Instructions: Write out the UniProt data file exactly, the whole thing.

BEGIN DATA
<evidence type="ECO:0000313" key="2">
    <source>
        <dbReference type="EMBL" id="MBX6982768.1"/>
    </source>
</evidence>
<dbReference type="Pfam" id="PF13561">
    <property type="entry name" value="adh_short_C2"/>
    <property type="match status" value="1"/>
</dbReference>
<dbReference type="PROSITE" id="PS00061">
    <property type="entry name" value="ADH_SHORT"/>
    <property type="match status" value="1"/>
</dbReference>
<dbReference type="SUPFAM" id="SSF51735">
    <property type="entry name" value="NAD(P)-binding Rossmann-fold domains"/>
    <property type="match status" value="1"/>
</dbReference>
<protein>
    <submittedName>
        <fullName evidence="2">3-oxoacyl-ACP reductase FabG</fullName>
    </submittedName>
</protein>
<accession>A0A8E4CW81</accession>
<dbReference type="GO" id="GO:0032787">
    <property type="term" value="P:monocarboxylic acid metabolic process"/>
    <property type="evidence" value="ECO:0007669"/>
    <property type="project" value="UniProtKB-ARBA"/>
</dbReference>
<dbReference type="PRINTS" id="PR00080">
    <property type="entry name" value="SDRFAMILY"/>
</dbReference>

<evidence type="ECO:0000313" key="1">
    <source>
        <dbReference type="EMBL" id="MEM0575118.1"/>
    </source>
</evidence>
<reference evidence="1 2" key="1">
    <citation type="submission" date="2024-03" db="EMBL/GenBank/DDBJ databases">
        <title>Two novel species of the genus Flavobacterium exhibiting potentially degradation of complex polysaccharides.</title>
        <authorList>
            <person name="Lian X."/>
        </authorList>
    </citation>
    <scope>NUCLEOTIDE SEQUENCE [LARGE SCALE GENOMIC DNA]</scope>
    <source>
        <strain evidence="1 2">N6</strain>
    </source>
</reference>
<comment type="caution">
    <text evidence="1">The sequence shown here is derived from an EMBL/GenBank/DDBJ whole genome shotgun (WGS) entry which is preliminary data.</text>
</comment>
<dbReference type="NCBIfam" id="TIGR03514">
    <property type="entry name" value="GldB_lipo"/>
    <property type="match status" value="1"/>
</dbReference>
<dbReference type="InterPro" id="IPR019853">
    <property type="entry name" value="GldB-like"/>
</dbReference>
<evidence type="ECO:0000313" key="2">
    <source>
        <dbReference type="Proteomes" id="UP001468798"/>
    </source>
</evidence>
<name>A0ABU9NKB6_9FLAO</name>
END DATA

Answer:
<evidence type="ECO:0000313" key="2">
    <source>
        <dbReference type="EMBL" id="MBX6982768.1"/>
    </source>
</evidence>
<dbReference type="Pfam" id="PF13561">
    <property type="entry name" value="adh_short_C2"/>
    <property type="match status" value="1"/>
</dbReference>
<dbReference type="PROSITE" id="PS00061">
    <property type="entry name" value="ADH_SHORT"/>
    <property type="match status" value="1"/>
</dbReference>
<dbReference type="SUPFAM" id="SSF51735">
    <property type="entry name" value="NAD(P)-binding Rossmann-fold domains"/>
    <property type="match status" value="1"/>
</dbReference>
<protein>
    <submittedName>
        <fullName evidence="2">3-oxoacyl-ACP reductase FabG</fullName>
    </submittedName>
</protein>
<accession>A0A8E4CW81</accession>
<dbReference type="GO" id="GO:0032787">
    <property type="term" value="P:monocarboxylic acid metabolic process"/>
    <property type="evidence" value="ECO:0007669"/>
    <property type="project" value="UniProtKB-ARBA"/>
</dbReference>
<dbReference type="PRINTS" id="PR00080">
    <property type="entry name" value="SDRFAMILY"/>
</dbReference>

<evidence type="ECO:0000313" key="1">
    <source>
        <dbReference type="EMBL" id="MEM0575118.1"/>
    </source>
</evidence>
<reference evidence="1 2" key="1">
    <citation type="submission" date="2024-03" db="EMBL/GenBank/DDBJ databases">
        <title>Two novel species of the genus Flavobacterium exhibiting potentially degradation of complex polysaccharides.</title>
        <authorList>
            <person name="Lian X."/>
        </authorList>
    </citation>
    <scope>NUCLEOTIDE SEQUENCE [LARGE SCALE GENOMIC DNA]</scope>
    <source>
        <strain evidence="1 2">N6</strain>
    </source>
</reference>
<comment type="caution">
    <text evidence="1">The sequence shown here is derived from an EMBL/GenBank/DDBJ whole genome shotgun (WGS) entry which is preliminary data.</text>
</comment>
<dbReference type="NCBIfam" id="TIGR03514">
    <property type="entry name" value="GldB_lipo"/>
    <property type="match status" value="1"/>
</dbReference>
<dbReference type="InterPro" id="IPR019853">
    <property type="entry name" value="GldB-like"/>
</dbReference>
<evidence type="ECO:0000313" key="2">
    <source>
        <dbReference type="Proteomes" id="UP001468798"/>
    </source>
</evidence>
<name>A0ABU9NKB6_9FLAO</name>